Have you ever had a moment where you were looking for something and you never noticed that it was right under your nose? The La Mama theatre has been a national treasure for five decades and has been one of the most influential locations for creative expression. However despite its age and impact on the creative culture, La Mama Theatre remains to be a hidden gem in Carlton that is often overlooked.
La Mama Theatre is a non-profit organisation that is dedicated to produce the work of creators who are passionate about theatre production. The theatre was the brainchild of Betty Margret Burstall, who founded the establishment in 1967. The inception of the theatre occurred after she and her husband, filmmaker, Tim Burstall, returned from living temporarily in New York City.
During that time they would go to small off-Broadway plays in places where they would pay fifty cents for a coffee. Her goal was to capture the vibrant atmosphere of small theatres she had experienced on her visit.
Upon returning to Melbourne her spark of inspiration led her to get in touch with local actors, writers and directors. These meetings resulted in her locating and securing a lease for a venue. 205 Faraday Street in Melbourne is a dollhouse-looking, two-storey brick building that was previously home to a shirt factory. When Betty got her hands on it, she transformed it to the creative haven it is known to be, and to this day it has not changed in location or aesthetics.
Burstall seemed to have no other option as a location other than Carlton, which at the time she described as “a lively tatty area with an Italian atmosphere and plenty of students.” An additional fun fact: she based the name La Mama after an experimental off-Broadway theatre in New York named La MaMa Experimental Theatre Club, which was founded in 1961.
Set in a time when Australian stage productions were insubstantial and financially risky, for fifty-one years La Mama has been a pivotal creative space. Providing an environment for artist to create works that are not shackled to the needs of mainstream entertainment.
The initial productions were short plays done in an attempt to break the traditional three-act structure and encourage artists to pursue new work. The shows were run by allowing participants to write for one play, direct another and act in another, while working front and back of house. Having this structure to its operation showed that there is no restriction to a hierarchical ranking. This foundation would set La Mama apart from other theatres.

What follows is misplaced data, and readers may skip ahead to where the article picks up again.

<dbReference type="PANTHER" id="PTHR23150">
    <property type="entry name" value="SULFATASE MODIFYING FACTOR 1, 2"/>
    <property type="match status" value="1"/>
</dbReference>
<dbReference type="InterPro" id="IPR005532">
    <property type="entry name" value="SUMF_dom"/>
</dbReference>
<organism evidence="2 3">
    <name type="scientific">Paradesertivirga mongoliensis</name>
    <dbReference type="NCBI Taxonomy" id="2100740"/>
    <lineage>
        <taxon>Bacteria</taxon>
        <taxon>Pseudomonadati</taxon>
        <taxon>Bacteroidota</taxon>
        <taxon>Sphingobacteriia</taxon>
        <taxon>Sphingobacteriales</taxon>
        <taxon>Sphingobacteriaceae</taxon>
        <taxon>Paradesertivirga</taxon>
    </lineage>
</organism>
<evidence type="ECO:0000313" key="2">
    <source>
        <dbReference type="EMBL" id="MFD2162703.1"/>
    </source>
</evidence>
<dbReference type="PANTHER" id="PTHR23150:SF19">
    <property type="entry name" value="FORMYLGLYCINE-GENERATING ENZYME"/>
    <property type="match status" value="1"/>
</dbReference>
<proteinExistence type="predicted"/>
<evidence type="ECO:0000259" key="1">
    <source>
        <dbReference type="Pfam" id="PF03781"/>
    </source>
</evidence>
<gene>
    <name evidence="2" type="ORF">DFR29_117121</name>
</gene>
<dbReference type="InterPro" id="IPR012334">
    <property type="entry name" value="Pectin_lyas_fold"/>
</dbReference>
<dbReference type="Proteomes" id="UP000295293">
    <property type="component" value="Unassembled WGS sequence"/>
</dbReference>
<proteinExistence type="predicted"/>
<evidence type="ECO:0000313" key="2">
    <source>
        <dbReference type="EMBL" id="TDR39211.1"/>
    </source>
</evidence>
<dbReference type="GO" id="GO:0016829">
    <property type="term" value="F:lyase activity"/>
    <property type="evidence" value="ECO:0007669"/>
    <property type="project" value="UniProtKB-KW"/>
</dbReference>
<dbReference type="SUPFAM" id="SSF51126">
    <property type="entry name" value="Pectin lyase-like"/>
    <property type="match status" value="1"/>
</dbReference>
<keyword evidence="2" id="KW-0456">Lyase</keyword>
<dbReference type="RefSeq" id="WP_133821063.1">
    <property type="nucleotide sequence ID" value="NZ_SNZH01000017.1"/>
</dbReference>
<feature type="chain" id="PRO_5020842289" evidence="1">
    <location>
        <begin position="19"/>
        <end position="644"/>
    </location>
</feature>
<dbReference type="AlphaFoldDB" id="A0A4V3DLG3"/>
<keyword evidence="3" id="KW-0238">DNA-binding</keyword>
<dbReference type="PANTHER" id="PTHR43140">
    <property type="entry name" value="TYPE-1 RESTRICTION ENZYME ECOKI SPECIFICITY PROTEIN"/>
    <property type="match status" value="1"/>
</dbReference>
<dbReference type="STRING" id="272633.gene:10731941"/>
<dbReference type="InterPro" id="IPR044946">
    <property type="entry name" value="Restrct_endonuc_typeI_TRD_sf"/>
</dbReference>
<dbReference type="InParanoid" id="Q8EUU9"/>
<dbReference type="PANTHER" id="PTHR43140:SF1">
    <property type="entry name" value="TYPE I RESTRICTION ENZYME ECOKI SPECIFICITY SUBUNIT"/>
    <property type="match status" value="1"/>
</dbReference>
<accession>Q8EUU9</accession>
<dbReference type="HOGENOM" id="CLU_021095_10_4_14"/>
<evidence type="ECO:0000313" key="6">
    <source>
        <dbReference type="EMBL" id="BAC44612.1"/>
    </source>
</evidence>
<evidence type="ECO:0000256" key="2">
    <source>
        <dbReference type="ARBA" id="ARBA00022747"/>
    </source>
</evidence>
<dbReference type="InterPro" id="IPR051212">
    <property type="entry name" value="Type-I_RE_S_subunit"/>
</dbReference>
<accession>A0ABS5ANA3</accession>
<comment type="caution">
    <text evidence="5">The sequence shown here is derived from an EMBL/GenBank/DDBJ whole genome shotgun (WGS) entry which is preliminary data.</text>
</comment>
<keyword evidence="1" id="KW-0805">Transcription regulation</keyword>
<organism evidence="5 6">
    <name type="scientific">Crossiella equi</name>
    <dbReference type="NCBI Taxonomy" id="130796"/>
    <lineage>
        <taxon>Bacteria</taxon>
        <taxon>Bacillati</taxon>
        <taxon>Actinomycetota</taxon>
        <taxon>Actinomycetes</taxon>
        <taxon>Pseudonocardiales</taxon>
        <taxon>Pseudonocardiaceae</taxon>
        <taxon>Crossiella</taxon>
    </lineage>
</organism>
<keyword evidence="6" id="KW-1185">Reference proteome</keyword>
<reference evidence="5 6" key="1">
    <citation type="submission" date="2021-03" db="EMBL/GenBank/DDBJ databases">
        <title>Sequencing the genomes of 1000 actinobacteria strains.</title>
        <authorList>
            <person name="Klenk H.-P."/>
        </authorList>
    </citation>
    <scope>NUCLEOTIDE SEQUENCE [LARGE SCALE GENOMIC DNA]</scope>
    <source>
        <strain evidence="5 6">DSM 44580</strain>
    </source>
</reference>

Furthermore, working with low budgets resulted in a lack of resources such as sets and lights. One would think that the quality of work would have harmed the prospects of anything becoming a success. However it is the lack that also built momentum for the theatre and shaping its image to be that of a unique house.
Moving forward, the theatre gained traction locally and globally, with visitors flocking in from Japan, the United States, Europe, Canada and New Zealand. La Mama could present each production as if it was a world premier. Playwright, Jack Hibberd wrote and showcased several plays in the first two years of La Mama’s existence.
Currently, La Mama is under the care of Liz Jones, who has served as the artistic director since 1976. She continues the La Mama mandate; committed to developing artists by nurturing them at all stages of their practice. This allows them to continue to explore works that are experimental, that deconstruct conventions and maintain the authenticity of the artist’s voice. Her direction has also laid out a pathway to be inclusive of a diverse range of works, as well as artists that reflect the multi-cultural presence of Carlton.
La Mama is an iconic theatre with a rich history and impressive list of alumni including Kate Blanchett, Judith Lucy, Graeme Blundell, just to name a few. Over the course of its run, the theatre has received over thirty OBIE Awards, dozens of Drama Desk, Bessie Awards and Villager Awards.
Bookings for shows can be made online (check out this season’s Summer Program), over the phone, or at the box office an hour before the show starts.
La Mama Theatre
205 Faraday Street, Carlton
Feature Image Credit: Jyl Gocher on La Mama Theatre Facebook Page